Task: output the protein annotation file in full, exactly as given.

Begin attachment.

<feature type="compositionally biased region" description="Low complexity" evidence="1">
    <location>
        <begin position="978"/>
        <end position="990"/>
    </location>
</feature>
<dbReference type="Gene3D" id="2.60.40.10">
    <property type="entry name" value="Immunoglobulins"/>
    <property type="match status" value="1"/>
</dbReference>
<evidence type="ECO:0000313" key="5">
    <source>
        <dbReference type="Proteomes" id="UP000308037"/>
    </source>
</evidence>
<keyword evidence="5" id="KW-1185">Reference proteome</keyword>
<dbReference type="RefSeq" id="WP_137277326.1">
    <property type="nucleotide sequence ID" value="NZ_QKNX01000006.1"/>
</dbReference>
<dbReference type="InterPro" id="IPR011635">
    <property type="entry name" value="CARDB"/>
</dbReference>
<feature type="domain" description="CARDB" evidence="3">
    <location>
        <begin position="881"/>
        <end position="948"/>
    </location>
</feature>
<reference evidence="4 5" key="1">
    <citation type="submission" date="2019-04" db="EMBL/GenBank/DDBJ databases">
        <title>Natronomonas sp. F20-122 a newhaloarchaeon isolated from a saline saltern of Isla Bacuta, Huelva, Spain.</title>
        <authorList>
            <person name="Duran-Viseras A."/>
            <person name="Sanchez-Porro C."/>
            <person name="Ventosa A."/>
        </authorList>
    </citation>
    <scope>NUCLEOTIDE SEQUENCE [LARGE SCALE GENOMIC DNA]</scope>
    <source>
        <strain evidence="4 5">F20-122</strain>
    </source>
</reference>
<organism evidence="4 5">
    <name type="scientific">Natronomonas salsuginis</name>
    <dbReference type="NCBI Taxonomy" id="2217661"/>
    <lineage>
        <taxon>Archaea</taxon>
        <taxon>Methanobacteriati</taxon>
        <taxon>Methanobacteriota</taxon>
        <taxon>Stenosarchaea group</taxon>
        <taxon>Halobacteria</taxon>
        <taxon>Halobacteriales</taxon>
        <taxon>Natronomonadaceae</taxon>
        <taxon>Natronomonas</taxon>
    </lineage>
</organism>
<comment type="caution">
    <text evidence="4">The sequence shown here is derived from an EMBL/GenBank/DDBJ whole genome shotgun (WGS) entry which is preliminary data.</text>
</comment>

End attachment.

<feature type="compositionally biased region" description="Low complexity" evidence="1">
    <location>
        <begin position="978"/>
        <end position="990"/>
    </location>
</feature>
<dbReference type="Gene3D" id="2.60.40.10">
    <property type="entry name" value="Immunoglobulins"/>
    <property type="match status" value="1"/>
</dbReference>
<evidence type="ECO:0000313" key="5">
    <source>
        <dbReference type="Proteomes" id="UP000308037"/>
    </source>
</evidence>
<keyword evidence="5" id="KW-1185">Reference proteome</keyword>
<dbReference type="RefSeq" id="WP_137277326.1">
    <property type="nucleotide sequence ID" value="NZ_QKNX01000006.1"/>
</dbReference>
<dbReference type="InterPro" id="IPR011635">
    <property type="entry name" value="CARDB"/>
</dbReference>
<feature type="domain" description="CARDB" evidence="3">
    <location>
        <begin position="881"/>
        <end position="948"/>
    </location>
</feature>
<reference evidence="4 5" key="1">
    <citation type="submission" date="2019-04" db="EMBL/GenBank/DDBJ databases">
        <title>Natronomonas sp. F20-122 a newhaloarchaeon isolated from a saline saltern of Isla Bacuta, Huelva, Spain.</title>
        <authorList>
            <person name="Duran-Viseras A."/>
            <person name="Sanchez-Porro C."/>
            <person name="Ventosa A."/>
        </authorList>
    </citation>
    <scope>NUCLEOTIDE SEQUENCE [LARGE SCALE GENOMIC DNA]</scope>
    <source>
        <strain evidence="4 5">F20-122</strain>
    </source>
</reference>
<organism evidence="4 5">
    <name type="scientific">Natronomonas salsuginis</name>
    <dbReference type="NCBI Taxonomy" id="2217661"/>
    <lineage>
        <taxon>Archaea</taxon>
        <taxon>Methanobacteriati</taxon>
        <taxon>Methanobacteriota</taxon>
        <taxon>Stenosarchaea group</taxon>
        <taxon>Halobacteria</taxon>
        <taxon>Halobacteriales</taxon>
        <taxon>Natronomonadaceae</taxon>
        <taxon>Natronomonas</taxon>
    </lineage>
</organism>
<comment type="caution">
    <text evidence="4">The sequence shown here is derived from an EMBL/GenBank/DDBJ whole genome shotgun (WGS) entry which is preliminary data.</text>
</comment>